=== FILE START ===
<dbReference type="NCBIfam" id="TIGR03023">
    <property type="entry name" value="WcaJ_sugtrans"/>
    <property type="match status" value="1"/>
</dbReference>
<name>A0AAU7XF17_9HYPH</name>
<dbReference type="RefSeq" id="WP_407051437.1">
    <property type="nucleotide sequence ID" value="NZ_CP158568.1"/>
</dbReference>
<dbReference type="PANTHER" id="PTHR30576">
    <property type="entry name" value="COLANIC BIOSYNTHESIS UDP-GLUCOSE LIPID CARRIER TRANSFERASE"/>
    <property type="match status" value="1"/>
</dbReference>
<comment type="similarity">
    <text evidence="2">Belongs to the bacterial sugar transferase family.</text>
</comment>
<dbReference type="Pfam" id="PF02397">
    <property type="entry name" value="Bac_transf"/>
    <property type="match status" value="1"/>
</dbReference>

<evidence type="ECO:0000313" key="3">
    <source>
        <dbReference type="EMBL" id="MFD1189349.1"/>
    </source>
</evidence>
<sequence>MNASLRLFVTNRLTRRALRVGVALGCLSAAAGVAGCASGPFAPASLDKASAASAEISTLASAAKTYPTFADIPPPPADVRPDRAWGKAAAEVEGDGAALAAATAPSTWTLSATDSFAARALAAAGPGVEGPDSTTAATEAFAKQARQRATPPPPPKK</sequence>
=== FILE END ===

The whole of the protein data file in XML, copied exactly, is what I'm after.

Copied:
<dbReference type="NCBIfam" id="TIGR03023">
    <property type="entry name" value="WcaJ_sugtrans"/>
    <property type="match status" value="1"/>
</dbReference>
<name>A0AAU7XF17_9HYPH</name>
<dbReference type="RefSeq" id="WP_407051437.1">
    <property type="nucleotide sequence ID" value="NZ_CP158568.1"/>
</dbReference>
<dbReference type="PANTHER" id="PTHR30576">
    <property type="entry name" value="COLANIC BIOSYNTHESIS UDP-GLUCOSE LIPID CARRIER TRANSFERASE"/>
    <property type="match status" value="1"/>
</dbReference>
<comment type="similarity">
    <text evidence="2">Belongs to the bacterial sugar transferase family.</text>
</comment>
<dbReference type="Pfam" id="PF02397">
    <property type="entry name" value="Bac_transf"/>
    <property type="match status" value="1"/>
</dbReference>

<evidence type="ECO:0000313" key="3">
    <source>
        <dbReference type="EMBL" id="MFD1189349.1"/>
    </source>
</evidence>
<sequence>MNASLRLFVTNRLTRRALRVGVALGCLSAAAGVAGCASGPFAPASLDKASAASAEISTLASAAKTYPTFADIPPPPADVRPDRAWGKAAAEVEGDGAALAAATAPSTWTLSATDSFAARALAAAGPGVEGPDSTTAATEAFAKQARQRATPPPPPKK</sequence>